Gamasutra reports that a group of ex-shareholders of Harmonix, including company founders Alex Rigopulos and Eran Egozy, has filed a lawsuit against Viacom. The group accuses Viacom of avoiding performance-based bonuses for the Rock Band franchise, which the company first published in 2007 after acquiring Harmonix in 2006.

Specifically, Viacom's acquisition deal stated that Harmonix shareholders would be awarded with 3.5 times any gross profit of the Rock Band franchise over $32 million in 2007, a deal that Gamasutra states had "no cap." A similar deal applied to 2008 for profits over $45 million. To put things in perspective, the Rock Band franchise surpassed $1 billion in sales by March of 2009, and that was just in North America.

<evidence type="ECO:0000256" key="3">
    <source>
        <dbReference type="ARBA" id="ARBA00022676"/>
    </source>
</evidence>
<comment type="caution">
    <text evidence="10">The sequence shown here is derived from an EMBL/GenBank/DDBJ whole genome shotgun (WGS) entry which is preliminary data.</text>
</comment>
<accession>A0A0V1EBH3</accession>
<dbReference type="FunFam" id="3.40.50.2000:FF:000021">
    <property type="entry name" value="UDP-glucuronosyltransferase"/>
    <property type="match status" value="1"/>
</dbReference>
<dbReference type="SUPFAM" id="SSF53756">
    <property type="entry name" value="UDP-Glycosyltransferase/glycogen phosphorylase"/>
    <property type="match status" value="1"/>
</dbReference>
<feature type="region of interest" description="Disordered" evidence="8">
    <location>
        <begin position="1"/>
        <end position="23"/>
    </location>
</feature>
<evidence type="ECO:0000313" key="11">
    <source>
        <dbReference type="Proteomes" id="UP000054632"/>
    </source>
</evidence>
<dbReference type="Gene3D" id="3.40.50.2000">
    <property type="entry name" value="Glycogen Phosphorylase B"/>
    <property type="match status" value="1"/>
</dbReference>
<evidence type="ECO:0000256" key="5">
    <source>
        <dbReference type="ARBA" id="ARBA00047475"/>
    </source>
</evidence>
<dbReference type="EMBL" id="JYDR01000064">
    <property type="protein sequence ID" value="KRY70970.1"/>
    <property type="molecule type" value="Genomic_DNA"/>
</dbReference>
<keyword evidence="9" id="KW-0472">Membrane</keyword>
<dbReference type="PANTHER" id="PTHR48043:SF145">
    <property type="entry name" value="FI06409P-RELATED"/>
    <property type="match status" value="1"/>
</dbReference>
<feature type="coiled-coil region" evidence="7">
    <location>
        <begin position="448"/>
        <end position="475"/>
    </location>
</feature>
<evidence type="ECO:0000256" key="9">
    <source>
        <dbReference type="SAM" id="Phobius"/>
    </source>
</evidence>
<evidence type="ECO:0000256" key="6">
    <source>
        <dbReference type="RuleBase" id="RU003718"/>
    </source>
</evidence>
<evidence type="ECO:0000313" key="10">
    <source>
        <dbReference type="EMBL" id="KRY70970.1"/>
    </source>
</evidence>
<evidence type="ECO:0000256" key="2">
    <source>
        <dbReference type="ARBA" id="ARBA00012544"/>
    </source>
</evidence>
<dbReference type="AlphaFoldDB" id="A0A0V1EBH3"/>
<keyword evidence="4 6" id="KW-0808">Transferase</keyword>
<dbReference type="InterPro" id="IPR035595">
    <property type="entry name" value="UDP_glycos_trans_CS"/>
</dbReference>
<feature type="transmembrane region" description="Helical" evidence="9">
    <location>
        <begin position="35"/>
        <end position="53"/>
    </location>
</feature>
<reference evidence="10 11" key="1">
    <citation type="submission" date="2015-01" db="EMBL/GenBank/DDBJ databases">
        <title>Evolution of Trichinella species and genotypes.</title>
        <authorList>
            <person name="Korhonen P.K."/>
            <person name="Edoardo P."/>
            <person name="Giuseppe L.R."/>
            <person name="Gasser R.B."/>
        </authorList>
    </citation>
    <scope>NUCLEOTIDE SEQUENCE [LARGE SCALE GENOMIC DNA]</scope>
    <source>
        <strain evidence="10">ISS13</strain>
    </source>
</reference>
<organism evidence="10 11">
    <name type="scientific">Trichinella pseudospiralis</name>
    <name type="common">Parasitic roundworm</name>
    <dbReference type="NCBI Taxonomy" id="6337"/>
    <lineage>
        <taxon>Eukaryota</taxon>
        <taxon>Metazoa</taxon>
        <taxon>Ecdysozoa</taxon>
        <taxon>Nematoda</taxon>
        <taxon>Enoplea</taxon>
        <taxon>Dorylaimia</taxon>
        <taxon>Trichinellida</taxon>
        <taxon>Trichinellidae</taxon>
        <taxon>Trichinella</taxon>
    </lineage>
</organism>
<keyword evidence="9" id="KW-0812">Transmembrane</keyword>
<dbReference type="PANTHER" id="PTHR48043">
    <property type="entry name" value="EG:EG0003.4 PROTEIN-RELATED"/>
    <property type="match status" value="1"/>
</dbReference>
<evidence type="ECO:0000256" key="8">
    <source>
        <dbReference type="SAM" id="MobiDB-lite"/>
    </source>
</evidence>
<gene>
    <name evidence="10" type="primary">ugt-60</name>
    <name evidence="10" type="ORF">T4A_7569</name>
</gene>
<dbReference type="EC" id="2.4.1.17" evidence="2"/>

The shareholder suit alleges that Viacom attempted to manipulate Harmonix's earn-out payments by negotiating a deal with EA that benefitted Viacom instead of Harmonix. Specifically, the shareholder group claims that Viacom ignored the opportunity to lower EA's distribution cost -- in effect raising potential Rock Band profits -- as part of a deal to continue distribution. Instead, the company allegedly made a deal that would see EA purchase millions in advertising from MTV, thus benefitting its parent company, Viacom.

It's evidently a pretty hairy situation, especially in light of Viacom's recent decision to sell Harmonix entirely. We've reached out to Harmonix for comment.

This article was originally published on Joystiq.